What kind of developments are happening in human rights legislation, public law and punitive choises? What kind of legal transformations can be perceived in the past 30 years?
Development of Russian Law (DRL) is a collaborative project run by Dr. Marianna Muravyeva to explore Russian law, legal system, legal tradition and legal culture from an interdisciplinary prospective. It brings together socio-legal and doctrinal research to provide deeper understanding of how Russian legal system works.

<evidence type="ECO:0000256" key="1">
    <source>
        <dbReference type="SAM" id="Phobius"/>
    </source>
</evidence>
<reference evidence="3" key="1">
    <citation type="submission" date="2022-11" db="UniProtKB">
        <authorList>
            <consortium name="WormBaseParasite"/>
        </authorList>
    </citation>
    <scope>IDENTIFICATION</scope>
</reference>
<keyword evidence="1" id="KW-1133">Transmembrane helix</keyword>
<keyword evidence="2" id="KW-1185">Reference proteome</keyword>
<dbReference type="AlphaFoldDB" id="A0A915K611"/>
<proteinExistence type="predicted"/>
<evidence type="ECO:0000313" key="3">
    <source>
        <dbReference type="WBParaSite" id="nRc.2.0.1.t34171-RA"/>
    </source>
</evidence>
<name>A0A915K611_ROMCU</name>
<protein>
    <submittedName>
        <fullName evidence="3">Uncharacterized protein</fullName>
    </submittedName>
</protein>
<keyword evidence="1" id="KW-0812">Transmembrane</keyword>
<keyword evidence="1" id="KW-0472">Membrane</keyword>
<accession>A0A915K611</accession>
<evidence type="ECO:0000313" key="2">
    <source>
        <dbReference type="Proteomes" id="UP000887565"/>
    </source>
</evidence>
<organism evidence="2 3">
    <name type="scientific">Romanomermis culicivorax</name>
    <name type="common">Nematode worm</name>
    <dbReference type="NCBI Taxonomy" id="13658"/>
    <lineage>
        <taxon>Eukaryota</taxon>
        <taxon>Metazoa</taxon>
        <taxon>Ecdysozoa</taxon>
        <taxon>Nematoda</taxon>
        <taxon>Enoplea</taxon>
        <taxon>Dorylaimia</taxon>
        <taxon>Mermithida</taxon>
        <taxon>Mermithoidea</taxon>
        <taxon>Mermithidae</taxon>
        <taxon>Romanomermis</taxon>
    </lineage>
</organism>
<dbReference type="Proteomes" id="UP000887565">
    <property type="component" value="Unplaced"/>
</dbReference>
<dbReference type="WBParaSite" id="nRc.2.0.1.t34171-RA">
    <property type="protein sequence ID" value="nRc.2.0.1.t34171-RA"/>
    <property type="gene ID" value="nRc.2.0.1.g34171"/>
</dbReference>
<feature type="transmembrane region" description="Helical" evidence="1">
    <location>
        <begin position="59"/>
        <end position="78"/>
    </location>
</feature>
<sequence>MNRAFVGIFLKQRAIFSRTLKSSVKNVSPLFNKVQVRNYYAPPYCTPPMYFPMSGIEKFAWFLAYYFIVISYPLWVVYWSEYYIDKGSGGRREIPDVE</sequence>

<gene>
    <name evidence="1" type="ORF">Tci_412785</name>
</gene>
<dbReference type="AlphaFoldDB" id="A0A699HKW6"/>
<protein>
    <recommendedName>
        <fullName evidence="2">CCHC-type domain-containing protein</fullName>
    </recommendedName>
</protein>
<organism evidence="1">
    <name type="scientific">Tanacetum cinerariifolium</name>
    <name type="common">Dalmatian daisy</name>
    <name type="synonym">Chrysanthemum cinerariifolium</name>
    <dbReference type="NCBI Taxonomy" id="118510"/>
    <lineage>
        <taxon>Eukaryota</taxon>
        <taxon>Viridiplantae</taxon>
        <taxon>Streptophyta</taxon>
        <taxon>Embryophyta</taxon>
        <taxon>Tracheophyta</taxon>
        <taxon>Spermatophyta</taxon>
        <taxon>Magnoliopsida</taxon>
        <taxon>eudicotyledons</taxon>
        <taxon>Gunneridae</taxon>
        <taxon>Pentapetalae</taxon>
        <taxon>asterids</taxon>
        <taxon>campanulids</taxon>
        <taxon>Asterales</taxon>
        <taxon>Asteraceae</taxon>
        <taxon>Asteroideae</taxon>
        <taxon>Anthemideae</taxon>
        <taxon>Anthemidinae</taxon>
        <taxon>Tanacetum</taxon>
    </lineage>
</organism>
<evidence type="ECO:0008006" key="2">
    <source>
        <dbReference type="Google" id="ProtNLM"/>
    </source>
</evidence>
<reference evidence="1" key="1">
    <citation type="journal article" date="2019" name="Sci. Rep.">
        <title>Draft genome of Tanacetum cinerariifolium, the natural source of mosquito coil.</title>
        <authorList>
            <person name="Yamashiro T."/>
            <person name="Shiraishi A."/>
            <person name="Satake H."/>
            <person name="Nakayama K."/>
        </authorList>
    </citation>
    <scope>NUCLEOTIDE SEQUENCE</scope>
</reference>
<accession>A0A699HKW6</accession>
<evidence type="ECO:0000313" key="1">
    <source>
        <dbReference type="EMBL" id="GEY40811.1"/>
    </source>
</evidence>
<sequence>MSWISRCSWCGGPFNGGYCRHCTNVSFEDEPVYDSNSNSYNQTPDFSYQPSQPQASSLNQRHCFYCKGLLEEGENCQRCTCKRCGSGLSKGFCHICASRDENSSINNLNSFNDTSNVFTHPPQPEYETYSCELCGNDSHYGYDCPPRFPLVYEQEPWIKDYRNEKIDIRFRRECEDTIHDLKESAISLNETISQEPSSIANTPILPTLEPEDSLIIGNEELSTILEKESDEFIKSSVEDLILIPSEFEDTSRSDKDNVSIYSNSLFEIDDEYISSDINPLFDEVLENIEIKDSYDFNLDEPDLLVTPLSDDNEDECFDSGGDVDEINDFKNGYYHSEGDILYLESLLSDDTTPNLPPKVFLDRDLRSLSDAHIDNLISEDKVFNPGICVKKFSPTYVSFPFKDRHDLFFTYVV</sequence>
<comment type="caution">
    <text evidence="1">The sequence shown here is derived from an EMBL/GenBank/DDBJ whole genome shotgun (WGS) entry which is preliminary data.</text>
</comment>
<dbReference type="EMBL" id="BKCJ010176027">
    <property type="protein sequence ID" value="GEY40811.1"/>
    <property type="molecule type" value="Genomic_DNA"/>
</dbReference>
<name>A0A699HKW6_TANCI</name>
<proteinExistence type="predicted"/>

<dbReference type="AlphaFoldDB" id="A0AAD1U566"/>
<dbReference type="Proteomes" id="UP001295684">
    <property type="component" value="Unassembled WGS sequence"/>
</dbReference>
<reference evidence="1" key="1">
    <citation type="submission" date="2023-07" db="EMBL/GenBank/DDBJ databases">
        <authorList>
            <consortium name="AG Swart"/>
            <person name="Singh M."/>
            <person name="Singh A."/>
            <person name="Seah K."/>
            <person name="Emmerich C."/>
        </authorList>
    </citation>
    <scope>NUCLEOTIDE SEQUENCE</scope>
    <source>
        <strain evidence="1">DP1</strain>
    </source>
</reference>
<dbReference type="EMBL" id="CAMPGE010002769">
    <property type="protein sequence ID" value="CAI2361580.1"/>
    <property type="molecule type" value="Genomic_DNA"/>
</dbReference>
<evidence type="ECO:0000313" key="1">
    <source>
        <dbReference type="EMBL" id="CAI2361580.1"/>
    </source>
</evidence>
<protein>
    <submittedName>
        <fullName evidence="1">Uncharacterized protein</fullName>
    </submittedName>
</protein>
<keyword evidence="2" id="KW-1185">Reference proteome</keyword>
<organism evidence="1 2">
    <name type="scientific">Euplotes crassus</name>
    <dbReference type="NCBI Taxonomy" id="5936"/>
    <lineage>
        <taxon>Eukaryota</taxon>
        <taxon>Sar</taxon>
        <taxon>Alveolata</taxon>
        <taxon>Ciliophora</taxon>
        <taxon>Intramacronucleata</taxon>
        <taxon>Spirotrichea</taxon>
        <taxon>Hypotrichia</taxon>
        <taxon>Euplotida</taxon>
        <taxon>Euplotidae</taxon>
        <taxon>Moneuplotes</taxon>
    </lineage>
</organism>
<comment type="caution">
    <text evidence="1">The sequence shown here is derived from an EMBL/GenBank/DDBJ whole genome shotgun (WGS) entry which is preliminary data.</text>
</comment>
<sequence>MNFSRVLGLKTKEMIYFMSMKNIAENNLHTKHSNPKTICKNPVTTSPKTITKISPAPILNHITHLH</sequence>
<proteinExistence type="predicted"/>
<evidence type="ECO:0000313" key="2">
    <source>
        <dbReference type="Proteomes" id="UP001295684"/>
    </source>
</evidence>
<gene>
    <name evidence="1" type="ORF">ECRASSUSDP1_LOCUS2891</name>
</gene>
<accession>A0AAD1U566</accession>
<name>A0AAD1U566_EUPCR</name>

The disintegration of the USSR opened a new chapter in the penal histories of the former Soviet republics, which had all been constituent parts of the penal monolith built by Stalin and perpetuated by his successors. Since 1991 the successor states have had the opportunity to reform their penal systems; in some cases this has been done within the framework of membership of the Council of Europe whilst others have pursued their own paths hanging on to a greater or lesser degree to legacies from the past. In this episode of Post-Soviet Legal Choices four experts with knowledge of developments in Moldova, Ukraine, Estonia and Kazakhstan, will discuss the legal responses to the crises that afflicted prison systems in the 1990s and to the opportunities since then, to modernize their systems of penality in the peripheries of the former Soviet Union. This discussion will take place against the backdrop of the war in Ukraine which countless examples of the violation of international norms for the treatment of prisoner in Russia has seen how fragile have been the changes introduced into that country’ system of penality, notwithstanding more than two decades of membership of the Council of Europe. The question we will be asking for the other successor states sufficient to overcome the legacies of the punitive penal culture inherited from the USSR.Please register here to obtain the Zoom link to the event.